Measuring By Displacement

How do you measure butter?  Or better yet, shortening?  Do you just depend on those little lines printed on the side of your butter stick?  Well, what if you don’t have that option?  Here’s a quick lesson on how my mother taught me to measure volume by displacement of water.  Wha… what’s displacement?  You know when you fill up your bathtub with water and when you slip on in… well, that’s displacement!  The basic idea is to measure your greasy substance that’s simply difficult to get in and out of a measuring cup by putting it in water.  I use this technique for measuring: butter, shortening, peanut butter, aaaaaaaaany thing fatty.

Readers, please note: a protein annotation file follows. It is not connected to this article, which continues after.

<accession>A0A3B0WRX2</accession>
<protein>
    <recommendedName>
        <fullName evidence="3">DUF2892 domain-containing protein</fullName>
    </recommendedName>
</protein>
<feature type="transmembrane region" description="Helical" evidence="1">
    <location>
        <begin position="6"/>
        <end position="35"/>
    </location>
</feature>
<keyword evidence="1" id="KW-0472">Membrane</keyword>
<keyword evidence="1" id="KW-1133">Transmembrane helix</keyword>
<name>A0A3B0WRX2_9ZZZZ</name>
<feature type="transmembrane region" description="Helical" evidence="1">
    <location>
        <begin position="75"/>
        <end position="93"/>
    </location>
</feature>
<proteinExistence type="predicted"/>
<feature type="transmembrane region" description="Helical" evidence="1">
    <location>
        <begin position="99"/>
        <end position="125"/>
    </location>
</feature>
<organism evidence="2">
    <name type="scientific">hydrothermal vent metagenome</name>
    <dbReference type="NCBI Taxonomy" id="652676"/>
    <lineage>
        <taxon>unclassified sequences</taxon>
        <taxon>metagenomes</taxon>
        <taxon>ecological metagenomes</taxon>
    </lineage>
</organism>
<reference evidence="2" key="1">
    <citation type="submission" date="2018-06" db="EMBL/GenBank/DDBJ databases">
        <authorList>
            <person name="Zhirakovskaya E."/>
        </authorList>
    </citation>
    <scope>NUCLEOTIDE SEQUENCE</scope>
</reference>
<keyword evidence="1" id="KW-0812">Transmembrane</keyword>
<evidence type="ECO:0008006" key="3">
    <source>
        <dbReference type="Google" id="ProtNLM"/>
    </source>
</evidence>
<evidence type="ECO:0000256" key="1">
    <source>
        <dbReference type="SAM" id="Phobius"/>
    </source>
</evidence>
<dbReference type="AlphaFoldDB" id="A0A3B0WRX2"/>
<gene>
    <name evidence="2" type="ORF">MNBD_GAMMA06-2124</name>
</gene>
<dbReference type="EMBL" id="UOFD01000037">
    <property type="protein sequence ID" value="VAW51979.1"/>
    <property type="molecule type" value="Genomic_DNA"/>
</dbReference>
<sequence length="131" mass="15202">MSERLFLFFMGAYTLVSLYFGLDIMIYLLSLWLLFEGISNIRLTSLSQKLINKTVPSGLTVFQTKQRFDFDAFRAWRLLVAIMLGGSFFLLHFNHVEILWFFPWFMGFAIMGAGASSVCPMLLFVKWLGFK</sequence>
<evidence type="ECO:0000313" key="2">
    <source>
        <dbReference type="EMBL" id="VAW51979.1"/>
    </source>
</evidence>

You’ll need a normal measuring cup…

To start you need to fill your measuring cup to a base level of water.  I usually fill it up to 1 cup.  Now, it has to be to a specific measuring point.  That’s how you’re going to measure.

Then you put your shortening, or whatever it is you’re using, in the water until the water level rises to your specified amount.  For example, in this case I needed about 6 tbsp shortening.  I started out with 1 cup of water.  Now, there are 4 tbsp in a 1/4 cup so 2 more tbsp would put it at just a little more over 1/4 cup.  In this situation, I wasn’t able to make an exact measurement, but normally recipes call for measurements in cups.  So, anyway, I put my shortening into the water until the level rose to a little over the 1 1/4 cup line.  You are practically eliminating the 1 cup of water that you put in from the total measurement in the cup.

So, there you have it!  Displacement is that easy!  And I think it’s the best way to measure out shortening.  I hope this helps.  If you have questions, just ask.


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